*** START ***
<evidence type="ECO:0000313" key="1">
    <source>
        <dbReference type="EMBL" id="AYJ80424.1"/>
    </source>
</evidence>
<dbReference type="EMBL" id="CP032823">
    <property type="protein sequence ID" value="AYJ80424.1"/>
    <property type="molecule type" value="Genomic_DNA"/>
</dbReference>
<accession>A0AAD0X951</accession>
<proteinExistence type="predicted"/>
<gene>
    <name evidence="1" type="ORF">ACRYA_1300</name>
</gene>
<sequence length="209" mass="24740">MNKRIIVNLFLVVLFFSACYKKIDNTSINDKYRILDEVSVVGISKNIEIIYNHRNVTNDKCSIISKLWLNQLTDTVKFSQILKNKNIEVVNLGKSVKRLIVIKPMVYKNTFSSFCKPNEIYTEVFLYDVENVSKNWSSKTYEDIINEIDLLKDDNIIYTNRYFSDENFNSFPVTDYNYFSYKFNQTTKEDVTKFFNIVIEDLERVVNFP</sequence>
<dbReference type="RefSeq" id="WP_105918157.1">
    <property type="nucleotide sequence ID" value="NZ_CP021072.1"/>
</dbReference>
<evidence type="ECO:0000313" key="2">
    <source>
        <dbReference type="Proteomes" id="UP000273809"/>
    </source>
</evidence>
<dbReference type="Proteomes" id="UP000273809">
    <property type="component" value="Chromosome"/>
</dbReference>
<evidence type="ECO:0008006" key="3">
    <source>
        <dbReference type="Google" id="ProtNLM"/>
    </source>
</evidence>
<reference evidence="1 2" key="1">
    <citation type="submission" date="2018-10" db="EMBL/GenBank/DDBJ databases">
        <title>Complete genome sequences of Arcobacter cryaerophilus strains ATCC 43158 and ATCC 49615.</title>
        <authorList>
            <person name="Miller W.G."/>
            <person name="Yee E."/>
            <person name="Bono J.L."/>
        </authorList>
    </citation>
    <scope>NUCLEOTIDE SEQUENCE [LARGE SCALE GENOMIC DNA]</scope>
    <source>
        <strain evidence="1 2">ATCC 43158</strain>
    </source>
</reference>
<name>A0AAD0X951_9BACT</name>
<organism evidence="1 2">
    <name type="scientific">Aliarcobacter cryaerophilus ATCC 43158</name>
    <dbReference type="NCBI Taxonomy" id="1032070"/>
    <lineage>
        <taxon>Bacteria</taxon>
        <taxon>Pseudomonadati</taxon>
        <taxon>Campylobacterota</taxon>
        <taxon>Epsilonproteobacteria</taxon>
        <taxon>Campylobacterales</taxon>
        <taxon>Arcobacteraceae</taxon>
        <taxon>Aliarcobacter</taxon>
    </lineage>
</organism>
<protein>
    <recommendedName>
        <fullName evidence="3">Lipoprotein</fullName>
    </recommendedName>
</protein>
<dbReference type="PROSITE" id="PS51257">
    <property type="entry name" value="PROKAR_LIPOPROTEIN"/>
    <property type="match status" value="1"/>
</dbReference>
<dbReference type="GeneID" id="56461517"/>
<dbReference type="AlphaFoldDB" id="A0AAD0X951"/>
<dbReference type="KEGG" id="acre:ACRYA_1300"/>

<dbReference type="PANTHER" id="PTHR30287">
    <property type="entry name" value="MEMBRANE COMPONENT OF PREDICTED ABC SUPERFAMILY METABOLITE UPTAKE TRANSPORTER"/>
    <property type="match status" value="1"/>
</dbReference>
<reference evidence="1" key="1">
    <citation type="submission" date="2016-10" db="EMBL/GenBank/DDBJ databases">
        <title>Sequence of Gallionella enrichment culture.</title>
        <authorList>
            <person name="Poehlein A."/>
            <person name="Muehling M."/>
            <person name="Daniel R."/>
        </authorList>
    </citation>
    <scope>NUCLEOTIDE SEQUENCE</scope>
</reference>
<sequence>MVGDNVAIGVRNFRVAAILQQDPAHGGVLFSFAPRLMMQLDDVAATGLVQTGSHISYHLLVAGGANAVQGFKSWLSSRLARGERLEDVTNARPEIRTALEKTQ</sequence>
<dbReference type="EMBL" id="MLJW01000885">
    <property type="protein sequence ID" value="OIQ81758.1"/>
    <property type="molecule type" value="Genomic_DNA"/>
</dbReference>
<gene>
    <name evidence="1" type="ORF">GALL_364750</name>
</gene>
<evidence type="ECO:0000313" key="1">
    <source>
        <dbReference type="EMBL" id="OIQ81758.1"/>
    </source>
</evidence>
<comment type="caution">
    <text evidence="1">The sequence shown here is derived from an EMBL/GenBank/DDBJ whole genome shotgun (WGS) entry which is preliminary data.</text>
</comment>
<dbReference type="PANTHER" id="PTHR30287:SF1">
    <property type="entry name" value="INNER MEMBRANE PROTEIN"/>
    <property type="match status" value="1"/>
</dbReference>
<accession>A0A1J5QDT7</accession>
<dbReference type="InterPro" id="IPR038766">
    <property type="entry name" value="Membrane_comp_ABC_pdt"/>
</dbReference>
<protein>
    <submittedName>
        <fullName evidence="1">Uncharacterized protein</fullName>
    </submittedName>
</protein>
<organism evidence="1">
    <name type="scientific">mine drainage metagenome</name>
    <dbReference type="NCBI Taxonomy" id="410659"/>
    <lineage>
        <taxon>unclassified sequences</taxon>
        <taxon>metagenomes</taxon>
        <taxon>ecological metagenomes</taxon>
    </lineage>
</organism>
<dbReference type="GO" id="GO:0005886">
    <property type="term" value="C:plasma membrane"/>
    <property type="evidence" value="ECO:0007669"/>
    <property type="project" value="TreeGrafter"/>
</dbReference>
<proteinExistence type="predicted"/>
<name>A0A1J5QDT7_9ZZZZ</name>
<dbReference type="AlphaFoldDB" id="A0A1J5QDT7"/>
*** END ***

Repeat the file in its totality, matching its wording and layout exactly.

<evidence type="ECO:0000313" key="1">
    <source>
        <dbReference type="EMBL" id="AYJ80424.1"/>
    </source>
</evidence>
<dbReference type="EMBL" id="CP032823">
    <property type="protein sequence ID" value="AYJ80424.1"/>
    <property type="molecule type" value="Genomic_DNA"/>
</dbReference>
<accession>A0AAD0X951</accession>
<proteinExistence type="predicted"/>
<gene>
    <name evidence="1" type="ORF">ACRYA_1300</name>
</gene>
<sequence length="209" mass="24740">MNKRIIVNLFLVVLFFSACYKKIDNTSINDKYRILDEVSVVGISKNIEIIYNHRNVTNDKCSIISKLWLNQLTDTVKFSQILKNKNIEVVNLGKSVKRLIVIKPMVYKNTFSSFCKPNEIYTEVFLYDVENVSKNWSSKTYEDIINEIDLLKDDNIIYTNRYFSDENFNSFPVTDYNYFSYKFNQTTKEDVTKFFNIVIEDLERVVNFP</sequence>
<dbReference type="RefSeq" id="WP_105918157.1">
    <property type="nucleotide sequence ID" value="NZ_CP021072.1"/>
</dbReference>
<evidence type="ECO:0000313" key="2">
    <source>
        <dbReference type="Proteomes" id="UP000273809"/>
    </source>
</evidence>
<dbReference type="Proteomes" id="UP000273809">
    <property type="component" value="Chromosome"/>
</dbReference>
<evidence type="ECO:0008006" key="3">
    <source>
        <dbReference type="Google" id="ProtNLM"/>
    </source>
</evidence>
<reference evidence="1 2" key="1">
    <citation type="submission" date="2018-10" db="EMBL/GenBank/DDBJ databases">
        <title>Complete genome sequences of Arcobacter cryaerophilus strains ATCC 43158 and ATCC 49615.</title>
        <authorList>
            <person name="Miller W.G."/>
            <person name="Yee E."/>
            <person name="Bono J.L."/>
        </authorList>
    </citation>
    <scope>NUCLEOTIDE SEQUENCE [LARGE SCALE GENOMIC DNA]</scope>
    <source>
        <strain evidence="1 2">ATCC 43158</strain>
    </source>
</reference>
<name>A0AAD0X951_9BACT</name>
<organism evidence="1 2">
    <name type="scientific">Aliarcobacter cryaerophilus ATCC 43158</name>
    <dbReference type="NCBI Taxonomy" id="1032070"/>
    <lineage>
        <taxon>Bacteria</taxon>
        <taxon>Pseudomonadati</taxon>
        <taxon>Campylobacterota</taxon>
        <taxon>Epsilonproteobacteria</taxon>
        <taxon>Campylobacterales</taxon>
        <taxon>Arcobacteraceae</taxon>
        <taxon>Aliarcobacter</taxon>
    </lineage>
</organism>
<protein>
    <recommendedName>
        <fullName evidence="3">Lipoprotein</fullName>
    </recommendedName>
</protein>
<dbReference type="PROSITE" id="PS51257">
    <property type="entry name" value="PROKAR_LIPOPROTEIN"/>
    <property type="match status" value="1"/>
</dbReference>
<dbReference type="GeneID" id="56461517"/>
<dbReference type="AlphaFoldDB" id="A0AAD0X951"/>
<dbReference type="KEGG" id="acre:ACRYA_1300"/>

<dbReference type="PANTHER" id="PTHR30287">
    <property type="entry name" value="MEMBRANE COMPONENT OF PREDICTED ABC SUPERFAMILY METABOLITE UPTAKE TRANSPORTER"/>
    <property type="match status" value="1"/>
</dbReference>
<reference evidence="1" key="1">
    <citation type="submission" date="2016-10" db="EMBL/GenBank/DDBJ databases">
        <title>Sequence of Gallionella enrichment culture.</title>
        <authorList>
            <person name="Poehlein A."/>
            <person name="Muehling M."/>
            <person name="Daniel R."/>
        </authorList>
    </citation>
    <scope>NUCLEOTIDE SEQUENCE</scope>
</reference>
<sequence>MVGDNVAIGVRNFRVAAILQQDPAHGGVLFSFAPRLMMQLDDVAATGLVQTGSHISYHLLVAGGANAVQGFKSWLSSRLARGERLEDVTNARPEIRTALEKTQ</sequence>
<dbReference type="EMBL" id="MLJW01000885">
    <property type="protein sequence ID" value="OIQ81758.1"/>
    <property type="molecule type" value="Genomic_DNA"/>
</dbReference>
<gene>
    <name evidence="1" type="ORF">GALL_364750</name>
</gene>
<evidence type="ECO:0000313" key="1">
    <source>
        <dbReference type="EMBL" id="OIQ81758.1"/>
    </source>
</evidence>
<comment type="caution">
    <text evidence="1">The sequence shown here is derived from an EMBL/GenBank/DDBJ whole genome shotgun (WGS) entry which is preliminary data.</text>
</comment>
<dbReference type="PANTHER" id="PTHR30287:SF1">
    <property type="entry name" value="INNER MEMBRANE PROTEIN"/>
    <property type="match status" value="1"/>
</dbReference>
<accession>A0A1J5QDT7</accession>
<dbReference type="InterPro" id="IPR038766">
    <property type="entry name" value="Membrane_comp_ABC_pdt"/>
</dbReference>
<protein>
    <submittedName>
        <fullName evidence="1">Uncharacterized protein</fullName>
    </submittedName>
</protein>
<organism evidence="1">
    <name type="scientific">mine drainage metagenome</name>
    <dbReference type="NCBI Taxonomy" id="410659"/>
    <lineage>
        <taxon>unclassified sequences</taxon>
        <taxon>metagenomes</taxon>
        <taxon>ecological metagenomes</taxon>
    </lineage>
</organism>
<dbReference type="GO" id="GO:0005886">
    <property type="term" value="C:plasma membrane"/>
    <property type="evidence" value="ECO:0007669"/>
    <property type="project" value="TreeGrafter"/>
</dbReference>
<proteinExistence type="predicted"/>
<name>A0A1J5QDT7_9ZZZZ</name>
<dbReference type="AlphaFoldDB" id="A0A1J5QDT7"/>